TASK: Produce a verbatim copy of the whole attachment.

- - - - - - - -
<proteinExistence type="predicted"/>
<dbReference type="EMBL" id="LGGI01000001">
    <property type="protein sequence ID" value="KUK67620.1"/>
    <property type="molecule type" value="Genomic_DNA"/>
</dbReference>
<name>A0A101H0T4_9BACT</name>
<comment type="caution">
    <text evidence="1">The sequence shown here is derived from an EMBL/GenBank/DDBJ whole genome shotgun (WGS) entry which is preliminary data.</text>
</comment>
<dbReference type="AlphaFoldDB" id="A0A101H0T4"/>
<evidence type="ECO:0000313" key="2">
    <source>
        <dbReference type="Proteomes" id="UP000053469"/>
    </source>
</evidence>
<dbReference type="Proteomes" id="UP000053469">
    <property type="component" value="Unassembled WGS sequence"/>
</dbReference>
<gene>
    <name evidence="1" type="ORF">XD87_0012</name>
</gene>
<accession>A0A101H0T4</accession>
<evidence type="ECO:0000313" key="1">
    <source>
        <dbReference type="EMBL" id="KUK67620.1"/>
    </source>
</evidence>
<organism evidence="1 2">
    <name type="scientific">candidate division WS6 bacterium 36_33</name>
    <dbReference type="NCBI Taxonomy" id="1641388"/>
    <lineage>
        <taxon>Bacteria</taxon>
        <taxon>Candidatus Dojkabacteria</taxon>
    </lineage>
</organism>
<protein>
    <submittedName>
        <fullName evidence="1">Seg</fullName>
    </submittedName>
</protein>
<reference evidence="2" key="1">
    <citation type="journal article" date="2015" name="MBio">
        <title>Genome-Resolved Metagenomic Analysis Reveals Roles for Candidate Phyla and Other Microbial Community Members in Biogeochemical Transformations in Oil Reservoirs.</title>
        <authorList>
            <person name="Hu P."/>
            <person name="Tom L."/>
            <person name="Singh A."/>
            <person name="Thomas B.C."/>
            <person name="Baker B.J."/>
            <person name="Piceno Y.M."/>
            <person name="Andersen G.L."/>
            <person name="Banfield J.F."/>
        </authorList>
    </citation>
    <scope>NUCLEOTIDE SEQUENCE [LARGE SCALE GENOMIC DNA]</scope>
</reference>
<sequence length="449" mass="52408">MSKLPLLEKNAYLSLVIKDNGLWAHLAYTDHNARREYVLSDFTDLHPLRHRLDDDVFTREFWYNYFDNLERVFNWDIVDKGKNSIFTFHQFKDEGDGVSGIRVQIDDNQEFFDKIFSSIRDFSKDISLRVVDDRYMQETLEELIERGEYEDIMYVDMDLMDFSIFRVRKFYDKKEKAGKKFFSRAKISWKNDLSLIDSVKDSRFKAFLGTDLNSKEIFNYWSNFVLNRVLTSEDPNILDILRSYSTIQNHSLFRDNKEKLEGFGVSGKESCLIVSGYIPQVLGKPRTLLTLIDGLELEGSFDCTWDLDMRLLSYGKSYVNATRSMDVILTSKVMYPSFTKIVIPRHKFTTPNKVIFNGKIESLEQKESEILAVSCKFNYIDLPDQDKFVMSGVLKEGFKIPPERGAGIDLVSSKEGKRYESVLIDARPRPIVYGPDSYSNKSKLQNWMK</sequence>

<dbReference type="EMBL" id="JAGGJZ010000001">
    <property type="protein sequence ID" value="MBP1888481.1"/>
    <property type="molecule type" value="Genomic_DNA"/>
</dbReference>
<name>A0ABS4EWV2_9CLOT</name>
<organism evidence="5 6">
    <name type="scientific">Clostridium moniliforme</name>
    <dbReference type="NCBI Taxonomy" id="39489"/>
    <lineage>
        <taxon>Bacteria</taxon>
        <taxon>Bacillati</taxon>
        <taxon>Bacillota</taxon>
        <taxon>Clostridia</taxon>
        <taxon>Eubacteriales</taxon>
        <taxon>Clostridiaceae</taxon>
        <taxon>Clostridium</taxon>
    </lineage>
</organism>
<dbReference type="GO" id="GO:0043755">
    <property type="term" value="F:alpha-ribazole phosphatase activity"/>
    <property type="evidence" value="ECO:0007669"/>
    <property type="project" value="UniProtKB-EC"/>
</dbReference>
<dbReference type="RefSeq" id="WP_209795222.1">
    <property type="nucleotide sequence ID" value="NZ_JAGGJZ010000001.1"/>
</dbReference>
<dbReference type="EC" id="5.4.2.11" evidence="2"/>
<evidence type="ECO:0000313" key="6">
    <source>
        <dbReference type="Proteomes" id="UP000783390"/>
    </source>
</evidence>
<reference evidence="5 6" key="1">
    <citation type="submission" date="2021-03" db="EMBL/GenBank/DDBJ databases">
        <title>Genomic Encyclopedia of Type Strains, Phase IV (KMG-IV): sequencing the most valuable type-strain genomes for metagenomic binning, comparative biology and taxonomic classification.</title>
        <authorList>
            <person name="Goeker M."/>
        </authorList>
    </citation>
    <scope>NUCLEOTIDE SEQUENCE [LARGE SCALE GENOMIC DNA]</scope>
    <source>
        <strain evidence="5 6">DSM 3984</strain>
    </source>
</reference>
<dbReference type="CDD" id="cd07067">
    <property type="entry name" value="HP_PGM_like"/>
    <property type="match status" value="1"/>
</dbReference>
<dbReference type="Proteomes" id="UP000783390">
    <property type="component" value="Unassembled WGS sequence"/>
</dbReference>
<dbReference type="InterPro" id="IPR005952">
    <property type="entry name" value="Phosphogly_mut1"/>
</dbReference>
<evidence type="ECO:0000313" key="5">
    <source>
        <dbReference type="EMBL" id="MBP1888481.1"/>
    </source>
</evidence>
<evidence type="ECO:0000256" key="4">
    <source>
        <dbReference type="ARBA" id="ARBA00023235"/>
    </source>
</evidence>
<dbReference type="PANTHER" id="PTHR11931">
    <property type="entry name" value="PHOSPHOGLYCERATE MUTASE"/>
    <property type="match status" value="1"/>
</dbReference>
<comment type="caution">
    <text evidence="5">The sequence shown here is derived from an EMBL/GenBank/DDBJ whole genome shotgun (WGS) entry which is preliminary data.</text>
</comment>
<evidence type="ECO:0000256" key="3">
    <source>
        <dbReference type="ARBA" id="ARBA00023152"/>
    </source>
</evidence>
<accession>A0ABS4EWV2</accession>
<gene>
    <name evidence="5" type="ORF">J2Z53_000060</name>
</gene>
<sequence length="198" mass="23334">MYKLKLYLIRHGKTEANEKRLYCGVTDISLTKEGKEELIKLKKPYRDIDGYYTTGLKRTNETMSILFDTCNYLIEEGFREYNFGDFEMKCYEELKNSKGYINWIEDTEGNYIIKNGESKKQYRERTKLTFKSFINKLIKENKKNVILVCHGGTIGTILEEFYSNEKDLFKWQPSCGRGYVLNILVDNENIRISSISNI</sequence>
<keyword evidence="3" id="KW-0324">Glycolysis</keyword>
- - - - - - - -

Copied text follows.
<proteinExistence type="predicted"/>
<dbReference type="EMBL" id="LGGI01000001">
    <property type="protein sequence ID" value="KUK67620.1"/>
    <property type="molecule type" value="Genomic_DNA"/>
</dbReference>
<name>A0A101H0T4_9BACT</name>
<comment type="caution">
    <text evidence="1">The sequence shown here is derived from an EMBL/GenBank/DDBJ whole genome shotgun (WGS) entry which is preliminary data.</text>
</comment>
<dbReference type="AlphaFoldDB" id="A0A101H0T4"/>
<evidence type="ECO:0000313" key="2">
    <source>
        <dbReference type="Proteomes" id="UP000053469"/>
    </source>
</evidence>
<dbReference type="Proteomes" id="UP000053469">
    <property type="component" value="Unassembled WGS sequence"/>
</dbReference>
<gene>
    <name evidence="1" type="ORF">XD87_0012</name>
</gene>
<accession>A0A101H0T4</accession>
<evidence type="ECO:0000313" key="1">
    <source>
        <dbReference type="EMBL" id="KUK67620.1"/>
    </source>
</evidence>
<organism evidence="1 2">
    <name type="scientific">candidate division WS6 bacterium 36_33</name>
    <dbReference type="NCBI Taxonomy" id="1641388"/>
    <lineage>
        <taxon>Bacteria</taxon>
        <taxon>Candidatus Dojkabacteria</taxon>
    </lineage>
</organism>
<protein>
    <submittedName>
        <fullName evidence="1">Seg</fullName>
    </submittedName>
</protein>
<reference evidence="2" key="1">
    <citation type="journal article" date="2015" name="MBio">
        <title>Genome-Resolved Metagenomic Analysis Reveals Roles for Candidate Phyla and Other Microbial Community Members in Biogeochemical Transformations in Oil Reservoirs.</title>
        <authorList>
            <person name="Hu P."/>
            <person name="Tom L."/>
            <person name="Singh A."/>
            <person name="Thomas B.C."/>
            <person name="Baker B.J."/>
            <person name="Piceno Y.M."/>
            <person name="Andersen G.L."/>
            <person name="Banfield J.F."/>
        </authorList>
    </citation>
    <scope>NUCLEOTIDE SEQUENCE [LARGE SCALE GENOMIC DNA]</scope>
</reference>
<sequence length="449" mass="52408">MSKLPLLEKNAYLSLVIKDNGLWAHLAYTDHNARREYVLSDFTDLHPLRHRLDDDVFTREFWYNYFDNLERVFNWDIVDKGKNSIFTFHQFKDEGDGVSGIRVQIDDNQEFFDKIFSSIRDFSKDISLRVVDDRYMQETLEELIERGEYEDIMYVDMDLMDFSIFRVRKFYDKKEKAGKKFFSRAKISWKNDLSLIDSVKDSRFKAFLGTDLNSKEIFNYWSNFVLNRVLTSEDPNILDILRSYSTIQNHSLFRDNKEKLEGFGVSGKESCLIVSGYIPQVLGKPRTLLTLIDGLELEGSFDCTWDLDMRLLSYGKSYVNATRSMDVILTSKVMYPSFTKIVIPRHKFTTPNKVIFNGKIESLEQKESEILAVSCKFNYIDLPDQDKFVMSGVLKEGFKIPPERGAGIDLVSSKEGKRYESVLIDARPRPIVYGPDSYSNKSKLQNWMK</sequence>

<dbReference type="EMBL" id="JAGGJZ010000001">
    <property type="protein sequence ID" value="MBP1888481.1"/>
    <property type="molecule type" value="Genomic_DNA"/>
</dbReference>
<name>A0ABS4EWV2_9CLOT</name>
<organism evidence="5 6">
    <name type="scientific">Clostridium moniliforme</name>
    <dbReference type="NCBI Taxonomy" id="39489"/>
    <lineage>
        <taxon>Bacteria</taxon>
        <taxon>Bacillati</taxon>
        <taxon>Bacillota</taxon>
        <taxon>Clostridia</taxon>
        <taxon>Eubacteriales</taxon>
        <taxon>Clostridiaceae</taxon>
        <taxon>Clostridium</taxon>
    </lineage>
</organism>
<dbReference type="GO" id="GO:0043755">
    <property type="term" value="F:alpha-ribazole phosphatase activity"/>
    <property type="evidence" value="ECO:0007669"/>
    <property type="project" value="UniProtKB-EC"/>
</dbReference>
<dbReference type="RefSeq" id="WP_209795222.1">
    <property type="nucleotide sequence ID" value="NZ_JAGGJZ010000001.1"/>
</dbReference>
<dbReference type="EC" id="5.4.2.11" evidence="2"/>
<evidence type="ECO:0000313" key="6">
    <source>
        <dbReference type="Proteomes" id="UP000783390"/>
    </source>
</evidence>
<reference evidence="5 6" key="1">
    <citation type="submission" date="2021-03" db="EMBL/GenBank/DDBJ databases">
        <title>Genomic Encyclopedia of Type Strains, Phase IV (KMG-IV): sequencing the most valuable type-strain genomes for metagenomic binning, comparative biology and taxonomic classification.</title>
        <authorList>
            <person name="Goeker M."/>
        </authorList>
    </citation>
    <scope>NUCLEOTIDE SEQUENCE [LARGE SCALE GENOMIC DNA]</scope>
    <source>
        <strain evidence="5 6">DSM 3984</strain>
    </source>
</reference>
<dbReference type="CDD" id="cd07067">
    <property type="entry name" value="HP_PGM_like"/>
    <property type="match status" value="1"/>
</dbReference>
<dbReference type="Proteomes" id="UP000783390">
    <property type="component" value="Unassembled WGS sequence"/>
</dbReference>
<dbReference type="InterPro" id="IPR005952">
    <property type="entry name" value="Phosphogly_mut1"/>
</dbReference>
<evidence type="ECO:0000313" key="5">
    <source>
        <dbReference type="EMBL" id="MBP1888481.1"/>
    </source>
</evidence>
<evidence type="ECO:0000256" key="4">
    <source>
        <dbReference type="ARBA" id="ARBA00023235"/>
    </source>
</evidence>
<dbReference type="PANTHER" id="PTHR11931">
    <property type="entry name" value="PHOSPHOGLYCERATE MUTASE"/>
    <property type="match status" value="1"/>
</dbReference>
<comment type="caution">
    <text evidence="5">The sequence shown here is derived from an EMBL/GenBank/DDBJ whole genome shotgun (WGS) entry which is preliminary data.</text>
</comment>
<evidence type="ECO:0000256" key="3">
    <source>
        <dbReference type="ARBA" id="ARBA00023152"/>
    </source>
</evidence>
<accession>A0ABS4EWV2</accession>
<gene>
    <name evidence="5" type="ORF">J2Z53_000060</name>
</gene>
<sequence length="198" mass="23334">MYKLKLYLIRHGKTEANEKRLYCGVTDISLTKEGKEELIKLKKPYRDIDGYYTTGLKRTNETMSILFDTCNYLIEEGFREYNFGDFEMKCYEELKNSKGYINWIEDTEGNYIIKNGESKKQYRERTKLTFKSFINKLIKENKKNVILVCHGGTIGTILEEFYSNEKDLFKWQPSCGRGYVLNILVDNENIRISSISNI</sequence>
<keyword evidence="3" id="KW-0324">Glycolysis</keyword>